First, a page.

Feb
18

Years late, REBNY throws support behind 7 station

By

The fourth post in Second Ave. Sagas’ history arrived on November 29, 2006. In it, I reported the news that the planned station along the 7 line extension at 41st St. and 10th Ave. might be axed due to rising costs. It was the first we heard of any change in the city’s plans, and over the next few years, the MTA and New York City engaged in some good old fashioned political wrangling. Even Sen. Chuck Schumer threw his hat into the ring. After the MTA shot down a proposal from the city to go 50/50 on the station, the two officially killed the planned stop on September 19, 2008, a good 17 months ago.

In the intervening months, I’ve checked in on the progress underneath 11th Ave. as the tunnel boring machine slowly makes it way toward Times Square. I’ve written extensively on the need for a stop at 41st. and 10th and the folly of building the extension without even a shell of a station. Transit advocates and those plugged into the urban planning community understand the need for the station now and if that’s not feasible, then at least provisions for a shell. Building nothing now would ensure nothing in the future because the costs will be just too high.

Yet, until just last week, we had few vocal allies in this fight. The people who needed the station and stood to benefit most — the real estate owners in Hell’s Kitchen and the residents there — were silent until last week when Mary Anne Tighe, the head of the Real Estate Board of New York City, spoke out in favor of the stop. Now, suddenly realizing that this station won’t exist, Tighe and REBNY are preparing to throw their weight behind a public campaign to urge the city to build something at 41st and 10th Ave. Where were they two years ago?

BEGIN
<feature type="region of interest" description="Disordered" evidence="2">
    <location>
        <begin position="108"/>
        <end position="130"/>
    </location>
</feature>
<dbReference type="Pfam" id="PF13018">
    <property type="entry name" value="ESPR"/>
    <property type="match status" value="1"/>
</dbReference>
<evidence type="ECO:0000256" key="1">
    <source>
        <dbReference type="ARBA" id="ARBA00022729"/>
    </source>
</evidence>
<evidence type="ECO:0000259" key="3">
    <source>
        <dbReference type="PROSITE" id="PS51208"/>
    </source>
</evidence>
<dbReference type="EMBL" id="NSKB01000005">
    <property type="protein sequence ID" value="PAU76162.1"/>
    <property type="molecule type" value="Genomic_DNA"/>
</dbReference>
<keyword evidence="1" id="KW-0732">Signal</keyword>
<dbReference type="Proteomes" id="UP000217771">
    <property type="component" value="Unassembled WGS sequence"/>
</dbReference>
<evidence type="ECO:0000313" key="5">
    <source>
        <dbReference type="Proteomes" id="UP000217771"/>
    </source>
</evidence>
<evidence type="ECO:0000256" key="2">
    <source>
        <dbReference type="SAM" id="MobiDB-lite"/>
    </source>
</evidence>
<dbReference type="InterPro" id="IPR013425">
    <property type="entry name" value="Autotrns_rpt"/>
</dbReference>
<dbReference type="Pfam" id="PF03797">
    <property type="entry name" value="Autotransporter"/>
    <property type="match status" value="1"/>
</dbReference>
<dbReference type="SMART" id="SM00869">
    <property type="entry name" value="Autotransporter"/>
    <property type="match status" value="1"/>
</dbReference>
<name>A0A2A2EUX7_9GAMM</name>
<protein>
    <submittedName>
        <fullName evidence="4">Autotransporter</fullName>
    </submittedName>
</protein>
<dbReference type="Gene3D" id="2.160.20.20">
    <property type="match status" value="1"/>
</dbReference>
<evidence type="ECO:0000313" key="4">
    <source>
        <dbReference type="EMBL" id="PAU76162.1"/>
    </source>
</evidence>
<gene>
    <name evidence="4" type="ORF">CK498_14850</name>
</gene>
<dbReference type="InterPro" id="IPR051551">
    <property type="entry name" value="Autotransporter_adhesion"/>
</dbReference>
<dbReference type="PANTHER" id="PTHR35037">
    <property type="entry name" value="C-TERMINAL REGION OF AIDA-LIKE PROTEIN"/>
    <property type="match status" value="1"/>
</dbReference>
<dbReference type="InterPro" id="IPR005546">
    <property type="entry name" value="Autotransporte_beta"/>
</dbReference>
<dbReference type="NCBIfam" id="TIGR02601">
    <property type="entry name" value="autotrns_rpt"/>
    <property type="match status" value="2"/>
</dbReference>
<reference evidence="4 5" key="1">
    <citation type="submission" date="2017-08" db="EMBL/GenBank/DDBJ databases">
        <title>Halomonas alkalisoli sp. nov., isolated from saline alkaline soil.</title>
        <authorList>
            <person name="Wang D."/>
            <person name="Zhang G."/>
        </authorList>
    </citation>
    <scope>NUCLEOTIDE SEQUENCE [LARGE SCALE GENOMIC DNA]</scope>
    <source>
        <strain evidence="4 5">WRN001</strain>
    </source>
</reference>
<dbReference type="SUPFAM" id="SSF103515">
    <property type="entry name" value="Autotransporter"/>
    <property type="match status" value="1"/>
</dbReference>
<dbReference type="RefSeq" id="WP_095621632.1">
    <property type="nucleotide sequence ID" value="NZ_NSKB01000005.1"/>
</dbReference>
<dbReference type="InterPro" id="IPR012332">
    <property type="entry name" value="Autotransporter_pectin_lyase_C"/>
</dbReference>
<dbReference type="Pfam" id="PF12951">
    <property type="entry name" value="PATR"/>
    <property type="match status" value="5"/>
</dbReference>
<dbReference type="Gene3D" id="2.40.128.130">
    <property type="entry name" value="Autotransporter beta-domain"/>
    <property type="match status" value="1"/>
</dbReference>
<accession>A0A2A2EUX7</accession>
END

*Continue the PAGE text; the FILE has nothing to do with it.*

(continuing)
Charles V. Bagli profiled their efforts in The Times yesterday. The group has launched a new website/online petition called Build the Station and hope to use the same lobbying prowess that resulted in the federal government’s decision to move the Khalid Sheikh Mohammed trial in this subway oriented effort. “We think it should have two stops,” Steven Spinola, president of REBNY, said. “There is substantial growth already taking place near 10th and 41st. For them to quietly let the station evaporate, without anyone telling anybody, is a mistake.”

Based on Bagli’s story, REBNY is going to push the feds for money to fund this station, but it sounds as though REBNY is nearly too late to make a difference: